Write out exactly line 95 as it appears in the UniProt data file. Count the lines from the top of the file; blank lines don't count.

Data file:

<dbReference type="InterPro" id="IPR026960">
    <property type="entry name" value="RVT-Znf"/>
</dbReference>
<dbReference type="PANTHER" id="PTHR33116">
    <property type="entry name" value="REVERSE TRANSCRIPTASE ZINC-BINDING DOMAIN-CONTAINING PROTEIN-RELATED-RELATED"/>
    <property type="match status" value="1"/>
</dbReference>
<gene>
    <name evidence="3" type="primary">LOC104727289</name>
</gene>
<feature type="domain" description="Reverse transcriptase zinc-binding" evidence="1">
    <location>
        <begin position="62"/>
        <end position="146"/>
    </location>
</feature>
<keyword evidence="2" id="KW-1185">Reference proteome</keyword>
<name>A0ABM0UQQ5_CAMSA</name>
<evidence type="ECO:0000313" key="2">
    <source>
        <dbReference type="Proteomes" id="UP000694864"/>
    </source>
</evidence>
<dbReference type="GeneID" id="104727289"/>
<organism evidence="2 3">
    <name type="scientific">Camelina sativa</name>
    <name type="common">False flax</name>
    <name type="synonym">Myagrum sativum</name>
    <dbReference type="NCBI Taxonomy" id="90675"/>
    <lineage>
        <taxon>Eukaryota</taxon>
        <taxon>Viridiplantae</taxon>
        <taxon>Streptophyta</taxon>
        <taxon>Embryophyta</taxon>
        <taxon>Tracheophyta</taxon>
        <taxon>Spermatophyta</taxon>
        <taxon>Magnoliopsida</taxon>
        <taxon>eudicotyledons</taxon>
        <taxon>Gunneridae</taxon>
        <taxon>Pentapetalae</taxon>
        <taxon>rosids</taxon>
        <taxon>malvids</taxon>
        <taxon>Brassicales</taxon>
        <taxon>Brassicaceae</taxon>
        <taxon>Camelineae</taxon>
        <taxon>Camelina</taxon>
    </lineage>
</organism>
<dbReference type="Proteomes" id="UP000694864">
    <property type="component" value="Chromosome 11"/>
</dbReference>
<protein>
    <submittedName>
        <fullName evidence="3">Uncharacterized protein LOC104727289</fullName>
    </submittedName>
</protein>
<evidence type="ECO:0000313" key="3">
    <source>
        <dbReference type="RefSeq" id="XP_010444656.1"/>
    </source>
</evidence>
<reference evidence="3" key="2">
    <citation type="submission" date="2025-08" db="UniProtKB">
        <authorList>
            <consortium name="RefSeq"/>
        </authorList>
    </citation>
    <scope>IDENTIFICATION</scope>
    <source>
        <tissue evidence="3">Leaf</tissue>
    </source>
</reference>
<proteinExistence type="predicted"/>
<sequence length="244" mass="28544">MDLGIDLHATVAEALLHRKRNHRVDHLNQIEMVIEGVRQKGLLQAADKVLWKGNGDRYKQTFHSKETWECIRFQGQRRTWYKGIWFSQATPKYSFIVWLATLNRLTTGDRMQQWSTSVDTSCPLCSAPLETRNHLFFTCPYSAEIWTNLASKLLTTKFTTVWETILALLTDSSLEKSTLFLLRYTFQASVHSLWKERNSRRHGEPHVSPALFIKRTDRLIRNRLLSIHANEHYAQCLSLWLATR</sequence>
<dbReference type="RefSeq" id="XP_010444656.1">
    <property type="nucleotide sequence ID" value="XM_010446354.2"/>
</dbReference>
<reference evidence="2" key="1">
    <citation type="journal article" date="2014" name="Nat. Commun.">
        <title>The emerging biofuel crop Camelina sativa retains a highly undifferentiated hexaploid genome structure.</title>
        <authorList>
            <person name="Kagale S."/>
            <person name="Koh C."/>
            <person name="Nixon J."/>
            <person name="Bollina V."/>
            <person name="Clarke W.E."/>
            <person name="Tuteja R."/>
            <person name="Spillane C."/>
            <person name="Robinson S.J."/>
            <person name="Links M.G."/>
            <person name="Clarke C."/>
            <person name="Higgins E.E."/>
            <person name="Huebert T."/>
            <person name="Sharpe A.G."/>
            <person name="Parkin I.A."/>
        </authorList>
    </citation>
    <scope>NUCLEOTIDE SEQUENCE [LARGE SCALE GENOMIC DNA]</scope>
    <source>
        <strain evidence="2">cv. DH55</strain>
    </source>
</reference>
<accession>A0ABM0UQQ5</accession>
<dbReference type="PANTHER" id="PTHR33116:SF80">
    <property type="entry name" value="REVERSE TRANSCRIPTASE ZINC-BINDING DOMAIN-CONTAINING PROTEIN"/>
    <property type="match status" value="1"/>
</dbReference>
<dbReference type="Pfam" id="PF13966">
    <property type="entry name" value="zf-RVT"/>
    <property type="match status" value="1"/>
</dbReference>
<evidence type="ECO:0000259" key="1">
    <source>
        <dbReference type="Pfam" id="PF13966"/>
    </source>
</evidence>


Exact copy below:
            <person name="Parkin I.A."/>